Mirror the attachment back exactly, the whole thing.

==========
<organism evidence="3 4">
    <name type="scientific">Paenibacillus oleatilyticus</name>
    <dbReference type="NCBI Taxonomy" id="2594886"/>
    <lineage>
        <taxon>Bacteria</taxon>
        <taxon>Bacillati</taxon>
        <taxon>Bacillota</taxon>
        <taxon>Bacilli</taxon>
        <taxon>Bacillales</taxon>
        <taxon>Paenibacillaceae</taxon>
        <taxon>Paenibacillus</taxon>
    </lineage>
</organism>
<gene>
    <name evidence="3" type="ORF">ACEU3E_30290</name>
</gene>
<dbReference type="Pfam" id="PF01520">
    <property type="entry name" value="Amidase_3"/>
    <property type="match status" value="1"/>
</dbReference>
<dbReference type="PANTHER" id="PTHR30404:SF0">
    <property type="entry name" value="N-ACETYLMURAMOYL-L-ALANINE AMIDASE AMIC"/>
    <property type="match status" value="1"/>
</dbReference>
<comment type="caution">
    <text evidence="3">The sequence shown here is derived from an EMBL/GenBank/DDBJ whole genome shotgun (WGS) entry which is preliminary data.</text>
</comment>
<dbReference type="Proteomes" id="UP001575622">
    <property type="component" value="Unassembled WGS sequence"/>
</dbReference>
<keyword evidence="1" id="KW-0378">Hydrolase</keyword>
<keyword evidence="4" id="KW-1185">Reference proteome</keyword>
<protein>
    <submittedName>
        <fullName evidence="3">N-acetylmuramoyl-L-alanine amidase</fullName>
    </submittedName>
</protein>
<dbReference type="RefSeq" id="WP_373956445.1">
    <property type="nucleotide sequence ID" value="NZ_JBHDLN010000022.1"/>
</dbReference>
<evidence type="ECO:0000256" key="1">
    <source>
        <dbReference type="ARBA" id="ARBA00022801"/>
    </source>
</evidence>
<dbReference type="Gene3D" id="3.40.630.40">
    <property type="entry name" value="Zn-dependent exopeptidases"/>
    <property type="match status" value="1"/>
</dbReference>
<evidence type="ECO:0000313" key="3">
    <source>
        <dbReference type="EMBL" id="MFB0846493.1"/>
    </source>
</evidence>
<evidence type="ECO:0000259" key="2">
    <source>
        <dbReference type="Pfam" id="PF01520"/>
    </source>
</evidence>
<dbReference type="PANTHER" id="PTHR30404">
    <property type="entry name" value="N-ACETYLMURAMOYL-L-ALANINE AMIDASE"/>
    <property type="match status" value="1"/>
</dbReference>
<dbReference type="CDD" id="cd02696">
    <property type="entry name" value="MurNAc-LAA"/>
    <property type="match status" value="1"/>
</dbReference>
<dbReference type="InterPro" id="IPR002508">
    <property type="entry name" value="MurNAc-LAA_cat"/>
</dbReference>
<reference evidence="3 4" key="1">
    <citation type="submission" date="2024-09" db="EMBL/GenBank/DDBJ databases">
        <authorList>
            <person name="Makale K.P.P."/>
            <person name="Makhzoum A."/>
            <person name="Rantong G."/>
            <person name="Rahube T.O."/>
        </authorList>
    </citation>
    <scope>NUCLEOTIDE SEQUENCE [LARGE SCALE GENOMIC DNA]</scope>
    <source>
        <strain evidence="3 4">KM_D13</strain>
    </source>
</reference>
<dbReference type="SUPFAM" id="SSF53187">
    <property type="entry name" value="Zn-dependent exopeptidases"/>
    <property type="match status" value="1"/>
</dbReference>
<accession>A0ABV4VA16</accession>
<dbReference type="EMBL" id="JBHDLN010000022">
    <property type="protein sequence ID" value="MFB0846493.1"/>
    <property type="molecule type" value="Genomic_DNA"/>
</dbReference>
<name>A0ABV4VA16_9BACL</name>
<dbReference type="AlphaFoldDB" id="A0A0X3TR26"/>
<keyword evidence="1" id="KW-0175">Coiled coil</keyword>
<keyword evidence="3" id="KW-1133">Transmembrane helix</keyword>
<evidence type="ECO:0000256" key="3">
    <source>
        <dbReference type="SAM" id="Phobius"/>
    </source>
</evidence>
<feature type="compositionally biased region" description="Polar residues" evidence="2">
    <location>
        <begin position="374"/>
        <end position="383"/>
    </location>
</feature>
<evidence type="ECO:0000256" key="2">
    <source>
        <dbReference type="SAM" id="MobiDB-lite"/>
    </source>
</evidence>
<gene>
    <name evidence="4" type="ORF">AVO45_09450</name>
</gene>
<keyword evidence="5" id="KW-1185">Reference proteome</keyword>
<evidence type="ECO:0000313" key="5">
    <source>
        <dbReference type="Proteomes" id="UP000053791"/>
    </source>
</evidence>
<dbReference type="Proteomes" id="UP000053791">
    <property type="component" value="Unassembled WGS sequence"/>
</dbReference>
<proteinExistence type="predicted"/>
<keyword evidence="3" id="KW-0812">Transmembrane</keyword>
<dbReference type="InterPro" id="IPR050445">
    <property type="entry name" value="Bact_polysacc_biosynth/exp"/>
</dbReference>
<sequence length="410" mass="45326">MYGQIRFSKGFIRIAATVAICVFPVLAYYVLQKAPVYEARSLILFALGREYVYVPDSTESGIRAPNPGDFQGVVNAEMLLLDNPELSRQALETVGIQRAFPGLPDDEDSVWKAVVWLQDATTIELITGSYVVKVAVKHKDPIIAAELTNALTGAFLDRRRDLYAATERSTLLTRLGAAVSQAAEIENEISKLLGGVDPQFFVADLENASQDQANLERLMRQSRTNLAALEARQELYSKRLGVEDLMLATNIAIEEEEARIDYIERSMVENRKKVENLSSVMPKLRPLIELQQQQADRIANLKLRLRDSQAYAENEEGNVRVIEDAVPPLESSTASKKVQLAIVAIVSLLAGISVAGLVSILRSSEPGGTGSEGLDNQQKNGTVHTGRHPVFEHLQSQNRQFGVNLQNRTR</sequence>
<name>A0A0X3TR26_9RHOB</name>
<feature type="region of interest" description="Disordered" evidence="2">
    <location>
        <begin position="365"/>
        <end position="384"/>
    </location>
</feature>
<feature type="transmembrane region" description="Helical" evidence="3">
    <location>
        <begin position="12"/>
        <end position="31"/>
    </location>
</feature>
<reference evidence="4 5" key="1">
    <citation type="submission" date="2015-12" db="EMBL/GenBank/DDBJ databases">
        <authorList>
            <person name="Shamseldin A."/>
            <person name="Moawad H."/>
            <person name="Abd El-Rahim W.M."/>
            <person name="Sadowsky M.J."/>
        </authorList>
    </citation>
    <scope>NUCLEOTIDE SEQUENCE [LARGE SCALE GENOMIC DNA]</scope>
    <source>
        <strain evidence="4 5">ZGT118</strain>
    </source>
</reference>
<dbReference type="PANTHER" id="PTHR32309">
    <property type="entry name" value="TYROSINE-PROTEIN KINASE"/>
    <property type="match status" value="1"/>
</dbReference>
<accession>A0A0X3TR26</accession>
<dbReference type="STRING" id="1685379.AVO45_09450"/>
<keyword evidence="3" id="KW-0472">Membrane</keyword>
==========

<organism evidence="3 4">
    <name type="scientific">Paenibacillus oleatilyticus</name>
    <dbReference type="NCBI Taxonomy" id="2594886"/>
    <lineage>
        <taxon>Bacteria</taxon>
        <taxon>Bacillati</taxon>
        <taxon>Bacillota</taxon>
        <taxon>Bacilli</taxon>
        <taxon>Bacillales</taxon>
        <taxon>Paenibacillaceae</taxon>
        <taxon>Paenibacillus</taxon>
    </lineage>
</organism>
<gene>
    <name evidence="3" type="ORF">ACEU3E_30290</name>
</gene>
<dbReference type="Pfam" id="PF01520">
    <property type="entry name" value="Amidase_3"/>
    <property type="match status" value="1"/>
</dbReference>
<dbReference type="PANTHER" id="PTHR30404:SF0">
    <property type="entry name" value="N-ACETYLMURAMOYL-L-ALANINE AMIDASE AMIC"/>
    <property type="match status" value="1"/>
</dbReference>
<comment type="caution">
    <text evidence="3">The sequence shown here is derived from an EMBL/GenBank/DDBJ whole genome shotgun (WGS) entry which is preliminary data.</text>
</comment>
<dbReference type="Proteomes" id="UP001575622">
    <property type="component" value="Unassembled WGS sequence"/>
</dbReference>
<keyword evidence="1" id="KW-0378">Hydrolase</keyword>
<keyword evidence="4" id="KW-1185">Reference proteome</keyword>
<protein>
    <submittedName>
        <fullName evidence="3">N-acetylmuramoyl-L-alanine amidase</fullName>
    </submittedName>
</protein>
<dbReference type="RefSeq" id="WP_373956445.1">
    <property type="nucleotide sequence ID" value="NZ_JBHDLN010000022.1"/>
</dbReference>
<evidence type="ECO:0000256" key="1">
    <source>
        <dbReference type="ARBA" id="ARBA00022801"/>
    </source>
</evidence>
<dbReference type="Gene3D" id="3.40.630.40">
    <property type="entry name" value="Zn-dependent exopeptidases"/>
    <property type="match status" value="1"/>
</dbReference>
<evidence type="ECO:0000313" key="3">
    <source>
        <dbReference type="EMBL" id="MFB0846493.1"/>
    </source>
</evidence>
<evidence type="ECO:0000259" key="2">
    <source>
        <dbReference type="Pfam" id="PF01520"/>
    </source>
</evidence>
<dbReference type="PANTHER" id="PTHR30404">
    <property type="entry name" value="N-ACETYLMURAMOYL-L-ALANINE AMIDASE"/>
    <property type="match status" value="1"/>
</dbReference>
<dbReference type="CDD" id="cd02696">
    <property type="entry name" value="MurNAc-LAA"/>
    <property type="match status" value="1"/>
</dbReference>
<dbReference type="InterPro" id="IPR002508">
    <property type="entry name" value="MurNAc-LAA_cat"/>
</dbReference>
<reference evidence="3 4" key="1">
    <citation type="submission" date="2024-09" db="EMBL/GenBank/DDBJ databases">
        <authorList>
            <person name="Makale K.P.P."/>
            <person name="Makhzoum A."/>
            <person name="Rantong G."/>
            <person name="Rahube T.O."/>
        </authorList>
    </citation>
    <scope>NUCLEOTIDE SEQUENCE [LARGE SCALE GENOMIC DNA]</scope>
    <source>
        <strain evidence="3 4">KM_D13</strain>
    </source>
</reference>
<dbReference type="SUPFAM" id="SSF53187">
    <property type="entry name" value="Zn-dependent exopeptidases"/>
    <property type="match status" value="1"/>
</dbReference>
<accession>A0ABV4VA16</accession>
<dbReference type="EMBL" id="JBHDLN010000022">
    <property type="protein sequence ID" value="MFB0846493.1"/>
    <property type="molecule type" value="Genomic_DNA"/>
</dbReference>
<name>A0ABV4VA16_9BACL</name>
<dbReference type="AlphaFoldDB" id="A0A0X3TR26"/>
<keyword evidence="1" id="KW-0175">Coiled coil</keyword>
<keyword evidence="3" id="KW-1133">Transmembrane helix</keyword>
<evidence type="ECO:0000256" key="3">
    <source>
        <dbReference type="SAM" id="Phobius"/>
    </source>
</evidence>
<feature type="compositionally biased region" description="Polar residues" evidence="2">
    <location>
        <begin position="374"/>
        <end position="383"/>
    </location>
</feature>
<evidence type="ECO:0000256" key="2">
    <source>
        <dbReference type="SAM" id="MobiDB-lite"/>
    </source>
</evidence>
<gene>
    <name evidence="4" type="ORF">AVO45_09450</name>
</gene>
<keyword evidence="5" id="KW-1185">Reference proteome</keyword>
<evidence type="ECO:0000313" key="5">
    <source>
        <dbReference type="Proteomes" id="UP000053791"/>
    </source>
</evidence>
<dbReference type="Proteomes" id="UP000053791">
    <property type="component" value="Unassembled WGS sequence"/>
</dbReference>
<proteinExistence type="predicted"/>
<keyword evidence="3" id="KW-0812">Transmembrane</keyword>
<dbReference type="InterPro" id="IPR050445">
    <property type="entry name" value="Bact_polysacc_biosynth/exp"/>
</dbReference>
<sequence length="410" mass="45326">MYGQIRFSKGFIRIAATVAICVFPVLAYYVLQKAPVYEARSLILFALGREYVYVPDSTESGIRAPNPGDFQGVVNAEMLLLDNPELSRQALETVGIQRAFPGLPDDEDSVWKAVVWLQDATTIELITGSYVVKVAVKHKDPIIAAELTNALTGAFLDRRRDLYAATERSTLLTRLGAAVSQAAEIENEISKLLGGVDPQFFVADLENASQDQANLERLMRQSRTNLAALEARQELYSKRLGVEDLMLATNIAIEEEEARIDYIERSMVENRKKVENLSSVMPKLRPLIELQQQQADRIANLKLRLRDSQAYAENEEGNVRVIEDAVPPLESSTASKKVQLAIVAIVSLLAGISVAGLVSILRSSEPGGTGSEGLDNQQKNGTVHTGRHPVFEHLQSQNRQFGVNLQNRTR</sequence>
<name>A0A0X3TR26_9RHOB</name>
<feature type="region of interest" description="Disordered" evidence="2">
    <location>
        <begin position="365"/>
        <end position="384"/>
    </location>
</feature>
<feature type="transmembrane region" description="Helical" evidence="3">
    <location>
        <begin position="12"/>
        <end position="31"/>
    </location>
</feature>
<reference evidence="4 5" key="1">
    <citation type="submission" date="2015-12" db="EMBL/GenBank/DDBJ databases">
        <authorList>
            <person name="Shamseldin A."/>
            <person name="Moawad H."/>
            <person name="Abd El-Rahim W.M."/>
            <person name="Sadowsky M.J."/>
        </authorList>
    </citation>
    <scope>NUCLEOTIDE SEQUENCE [LARGE SCALE GENOMIC DNA]</scope>
    <source>
        <strain evidence="4 5">ZGT118</strain>
    </source>
</reference>
<dbReference type="PANTHER" id="PTHR32309">
    <property type="entry name" value="TYROSINE-PROTEIN KINASE"/>
    <property type="match status" value="1"/>
</dbReference>
<accession>A0A0X3TR26</accession>
<dbReference type="STRING" id="1685379.AVO45_09450"/>
<keyword evidence="3" id="KW-0472">Membrane</keyword>